Brandon Flowers was on the hook for lunch in the defensive back room after dropping a chance at an interception against Buffalo last week.

Although he took some heckling from his teammates during film session on Monday, Flowers understands that dropped interceptions could be the difference between winning and losing. The Bills went on to score three points on a Dan Carpenter 45-yard field goal after Flowers’ dropped interception in the first half.

"You’ve got to make those plays," Flowers said. "You definitely can’t leave plays like that on the field. That gave them their first three points. Every time we step on the field, we want to pitch a shutout."

Flower’s attitude is an example of the higher standard expected from the San Diego Chargers’ pass defense in 2014. Just taking a quick look at the statistics is all you need to know about this revamped unit.

San Diego is giving up just 16.3 points a contest, tied for fourth in the league. The Chargers have allowed just 226 passing yards a contest, which is No. 13 in the NFL.

Though San Diego has allowed 12 passing plays of 20-plus yards (tied for 25th in the NFL), the Chargers have given up just one passing play of 40-plus yards through three games. San Diego also has allowed just one passing touchdown to a receiver this season.

However, one area the secondary has struggled is interceptions. The Chargers have dropped a handful of potential interceptions on defense, and are one of six teams without an interception through three games.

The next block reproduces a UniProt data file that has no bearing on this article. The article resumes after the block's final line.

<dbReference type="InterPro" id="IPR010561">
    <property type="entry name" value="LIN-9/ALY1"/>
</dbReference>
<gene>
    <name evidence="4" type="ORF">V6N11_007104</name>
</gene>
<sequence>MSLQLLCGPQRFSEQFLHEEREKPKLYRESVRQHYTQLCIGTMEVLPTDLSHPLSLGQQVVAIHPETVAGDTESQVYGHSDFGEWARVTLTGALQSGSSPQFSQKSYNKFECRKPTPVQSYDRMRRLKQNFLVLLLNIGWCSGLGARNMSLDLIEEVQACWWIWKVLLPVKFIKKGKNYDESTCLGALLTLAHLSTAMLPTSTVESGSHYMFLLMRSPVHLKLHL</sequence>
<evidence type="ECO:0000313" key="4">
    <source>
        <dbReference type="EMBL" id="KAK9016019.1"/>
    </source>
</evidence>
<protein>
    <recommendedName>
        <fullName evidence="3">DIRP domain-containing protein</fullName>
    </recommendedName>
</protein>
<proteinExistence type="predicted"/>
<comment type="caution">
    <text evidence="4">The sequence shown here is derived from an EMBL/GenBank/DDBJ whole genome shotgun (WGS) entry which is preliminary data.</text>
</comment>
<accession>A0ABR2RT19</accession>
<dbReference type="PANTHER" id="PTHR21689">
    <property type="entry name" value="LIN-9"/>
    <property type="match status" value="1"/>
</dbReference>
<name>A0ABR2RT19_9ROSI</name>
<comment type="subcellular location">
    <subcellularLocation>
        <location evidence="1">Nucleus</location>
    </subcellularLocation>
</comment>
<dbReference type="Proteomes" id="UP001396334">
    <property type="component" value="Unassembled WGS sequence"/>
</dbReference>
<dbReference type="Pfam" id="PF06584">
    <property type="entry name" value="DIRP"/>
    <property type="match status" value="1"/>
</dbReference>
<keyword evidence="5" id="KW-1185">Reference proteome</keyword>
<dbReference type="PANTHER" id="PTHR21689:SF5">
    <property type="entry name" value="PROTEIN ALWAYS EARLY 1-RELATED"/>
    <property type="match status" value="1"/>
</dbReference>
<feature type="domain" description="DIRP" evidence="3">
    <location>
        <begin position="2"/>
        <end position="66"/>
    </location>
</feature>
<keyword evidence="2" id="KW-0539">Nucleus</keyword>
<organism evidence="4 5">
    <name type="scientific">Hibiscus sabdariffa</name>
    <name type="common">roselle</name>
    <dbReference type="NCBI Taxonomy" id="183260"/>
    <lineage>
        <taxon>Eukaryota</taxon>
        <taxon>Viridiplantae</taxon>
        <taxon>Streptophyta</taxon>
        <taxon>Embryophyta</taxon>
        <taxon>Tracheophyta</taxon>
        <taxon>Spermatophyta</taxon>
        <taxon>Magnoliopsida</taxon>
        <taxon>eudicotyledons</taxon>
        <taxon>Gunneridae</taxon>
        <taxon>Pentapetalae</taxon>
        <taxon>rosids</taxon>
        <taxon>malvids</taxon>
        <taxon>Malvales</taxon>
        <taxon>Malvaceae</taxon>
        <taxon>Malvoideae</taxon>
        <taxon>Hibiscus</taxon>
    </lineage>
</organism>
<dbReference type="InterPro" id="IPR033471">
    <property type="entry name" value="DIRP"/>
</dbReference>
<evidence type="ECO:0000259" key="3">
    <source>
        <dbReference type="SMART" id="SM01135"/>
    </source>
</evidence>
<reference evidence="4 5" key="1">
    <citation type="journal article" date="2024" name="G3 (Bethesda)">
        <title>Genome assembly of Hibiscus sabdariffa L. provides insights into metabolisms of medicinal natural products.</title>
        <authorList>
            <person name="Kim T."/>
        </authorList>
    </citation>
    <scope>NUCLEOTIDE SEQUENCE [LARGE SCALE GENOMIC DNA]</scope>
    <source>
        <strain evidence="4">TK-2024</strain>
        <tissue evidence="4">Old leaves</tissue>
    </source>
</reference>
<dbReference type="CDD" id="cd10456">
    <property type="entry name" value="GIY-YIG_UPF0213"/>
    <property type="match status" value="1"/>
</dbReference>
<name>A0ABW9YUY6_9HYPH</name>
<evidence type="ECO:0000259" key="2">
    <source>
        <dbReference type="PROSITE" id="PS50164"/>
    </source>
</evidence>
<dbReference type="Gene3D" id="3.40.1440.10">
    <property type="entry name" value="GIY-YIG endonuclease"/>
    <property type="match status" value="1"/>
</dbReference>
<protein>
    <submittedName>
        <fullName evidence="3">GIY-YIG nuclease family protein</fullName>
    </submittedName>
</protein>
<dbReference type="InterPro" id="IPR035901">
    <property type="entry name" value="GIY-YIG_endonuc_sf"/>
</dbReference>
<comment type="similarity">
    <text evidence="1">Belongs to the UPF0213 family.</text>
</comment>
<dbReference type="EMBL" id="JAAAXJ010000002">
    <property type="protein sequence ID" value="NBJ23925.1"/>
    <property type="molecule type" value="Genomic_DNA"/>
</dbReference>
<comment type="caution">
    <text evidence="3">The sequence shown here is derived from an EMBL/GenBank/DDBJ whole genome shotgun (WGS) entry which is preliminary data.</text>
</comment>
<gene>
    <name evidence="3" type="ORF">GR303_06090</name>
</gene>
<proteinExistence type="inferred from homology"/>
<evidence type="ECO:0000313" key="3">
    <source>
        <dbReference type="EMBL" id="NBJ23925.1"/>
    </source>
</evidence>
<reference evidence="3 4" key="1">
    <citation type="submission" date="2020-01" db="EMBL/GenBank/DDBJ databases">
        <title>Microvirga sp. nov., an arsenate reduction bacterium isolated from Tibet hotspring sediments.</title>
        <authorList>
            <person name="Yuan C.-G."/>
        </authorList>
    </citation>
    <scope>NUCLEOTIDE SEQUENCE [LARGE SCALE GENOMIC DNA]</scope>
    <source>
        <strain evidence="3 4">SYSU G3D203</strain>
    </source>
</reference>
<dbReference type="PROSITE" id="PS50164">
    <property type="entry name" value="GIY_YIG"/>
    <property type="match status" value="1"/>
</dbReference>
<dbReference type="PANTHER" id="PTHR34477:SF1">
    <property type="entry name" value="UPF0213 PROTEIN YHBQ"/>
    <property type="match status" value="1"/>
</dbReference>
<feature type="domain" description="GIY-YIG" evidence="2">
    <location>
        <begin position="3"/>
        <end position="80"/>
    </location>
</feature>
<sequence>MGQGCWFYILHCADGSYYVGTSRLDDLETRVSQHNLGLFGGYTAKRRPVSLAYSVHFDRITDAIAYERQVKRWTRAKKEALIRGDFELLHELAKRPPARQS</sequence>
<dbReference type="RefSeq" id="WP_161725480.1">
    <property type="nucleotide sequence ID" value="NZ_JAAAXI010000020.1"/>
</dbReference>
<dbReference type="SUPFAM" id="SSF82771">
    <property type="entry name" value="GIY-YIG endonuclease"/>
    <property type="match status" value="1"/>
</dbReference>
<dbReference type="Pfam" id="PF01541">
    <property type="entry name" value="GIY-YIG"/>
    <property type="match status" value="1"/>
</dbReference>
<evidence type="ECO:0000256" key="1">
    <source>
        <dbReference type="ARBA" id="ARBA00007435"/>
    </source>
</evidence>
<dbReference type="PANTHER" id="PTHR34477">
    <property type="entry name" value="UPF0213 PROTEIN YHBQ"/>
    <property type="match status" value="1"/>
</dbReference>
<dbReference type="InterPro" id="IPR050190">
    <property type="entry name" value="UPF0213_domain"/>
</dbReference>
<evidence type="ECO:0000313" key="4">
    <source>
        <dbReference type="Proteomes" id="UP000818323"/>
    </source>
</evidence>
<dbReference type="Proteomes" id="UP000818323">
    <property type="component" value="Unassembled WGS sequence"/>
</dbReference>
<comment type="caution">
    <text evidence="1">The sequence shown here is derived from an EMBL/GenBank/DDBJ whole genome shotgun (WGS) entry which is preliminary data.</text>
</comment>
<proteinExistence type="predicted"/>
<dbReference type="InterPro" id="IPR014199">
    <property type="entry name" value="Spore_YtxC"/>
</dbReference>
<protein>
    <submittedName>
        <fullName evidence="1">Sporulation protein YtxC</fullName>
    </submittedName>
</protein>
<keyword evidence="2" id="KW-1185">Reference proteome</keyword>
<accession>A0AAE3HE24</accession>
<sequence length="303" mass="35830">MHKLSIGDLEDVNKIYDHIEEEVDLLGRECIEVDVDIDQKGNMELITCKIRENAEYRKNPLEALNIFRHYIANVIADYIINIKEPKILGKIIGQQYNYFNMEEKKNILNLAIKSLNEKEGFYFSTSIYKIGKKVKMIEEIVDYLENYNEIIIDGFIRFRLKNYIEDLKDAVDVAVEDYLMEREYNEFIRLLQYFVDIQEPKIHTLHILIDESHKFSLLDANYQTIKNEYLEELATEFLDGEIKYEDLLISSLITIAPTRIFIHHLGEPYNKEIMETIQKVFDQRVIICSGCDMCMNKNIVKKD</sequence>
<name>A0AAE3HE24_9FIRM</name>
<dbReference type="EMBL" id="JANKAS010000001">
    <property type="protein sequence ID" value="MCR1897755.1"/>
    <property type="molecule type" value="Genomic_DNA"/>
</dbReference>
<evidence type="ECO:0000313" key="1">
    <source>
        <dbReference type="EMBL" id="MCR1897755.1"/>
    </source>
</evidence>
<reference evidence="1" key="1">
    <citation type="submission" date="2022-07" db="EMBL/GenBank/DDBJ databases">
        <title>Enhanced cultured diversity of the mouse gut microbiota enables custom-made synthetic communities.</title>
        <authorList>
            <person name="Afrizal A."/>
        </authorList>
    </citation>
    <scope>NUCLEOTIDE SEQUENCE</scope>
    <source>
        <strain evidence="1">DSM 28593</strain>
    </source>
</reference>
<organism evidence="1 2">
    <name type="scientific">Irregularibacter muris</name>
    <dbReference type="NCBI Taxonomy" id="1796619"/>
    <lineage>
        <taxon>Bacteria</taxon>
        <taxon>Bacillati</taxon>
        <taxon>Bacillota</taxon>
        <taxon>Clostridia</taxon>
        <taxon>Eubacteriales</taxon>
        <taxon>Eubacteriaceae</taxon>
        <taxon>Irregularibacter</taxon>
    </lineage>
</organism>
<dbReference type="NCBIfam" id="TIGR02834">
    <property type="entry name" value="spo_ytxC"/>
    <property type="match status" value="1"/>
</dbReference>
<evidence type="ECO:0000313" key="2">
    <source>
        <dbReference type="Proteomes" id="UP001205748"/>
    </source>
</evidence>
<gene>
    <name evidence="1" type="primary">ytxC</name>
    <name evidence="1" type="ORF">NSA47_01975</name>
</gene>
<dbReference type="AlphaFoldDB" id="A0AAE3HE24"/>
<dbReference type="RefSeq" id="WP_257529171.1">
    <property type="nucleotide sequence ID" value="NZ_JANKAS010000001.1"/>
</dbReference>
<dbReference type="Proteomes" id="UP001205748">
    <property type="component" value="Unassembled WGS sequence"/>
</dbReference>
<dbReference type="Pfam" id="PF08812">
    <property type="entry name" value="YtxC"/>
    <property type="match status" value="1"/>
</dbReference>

The Chargers finished with just 11 interceptions last season, tied for 26th in the NFL. Making game-changing plays like interceptions is important, according to Chargers defensive coordinator John Pagano.

"The guys want to end up with the ball in their hands," Pagano said. "And it’s something that we’re getting guys around the football, we’ve just got to go ahead and finish, and catch the ball. And when the ball is on the ground, we’ve got to go get after it. And it’s something that we’re making them aware of it.”

Added safety Eric Weddle: "We’re stressing it and talking about it. But we’re playing well. We’re sticky and tight in coverage. We’re confident, and that hasn’t brought us down, where in years past we would’ve been down about it. The picks are going to come."

The Chargers certainly work on catching the ball in practice. Ball drills are part of the daily regimen for San Diego’s secondary at the beginning of practice. So it’s just a matter of bringing that focus and attention to detail onto the field on Sunday.

Along with the addition of Flowers and Jason Verrett, one thing that has helped with the improved play in the secondary is a better pass rush. Through three games the Chargers have seven sacks, tied for 13th in the league.

"The rush is bigtime," cornerback Richard Marshall said. “What Corey (Liuget), Kendall (Reyes), Dwight Freeney and those guys are doing, we don’t have to cover that long. And that goes hand in hand.

"If we cover well, they get the sacks. If they rush well, the balls going to come out quicker than normal and they don’t have all day to throw the ball. They’re doing a great job up front."


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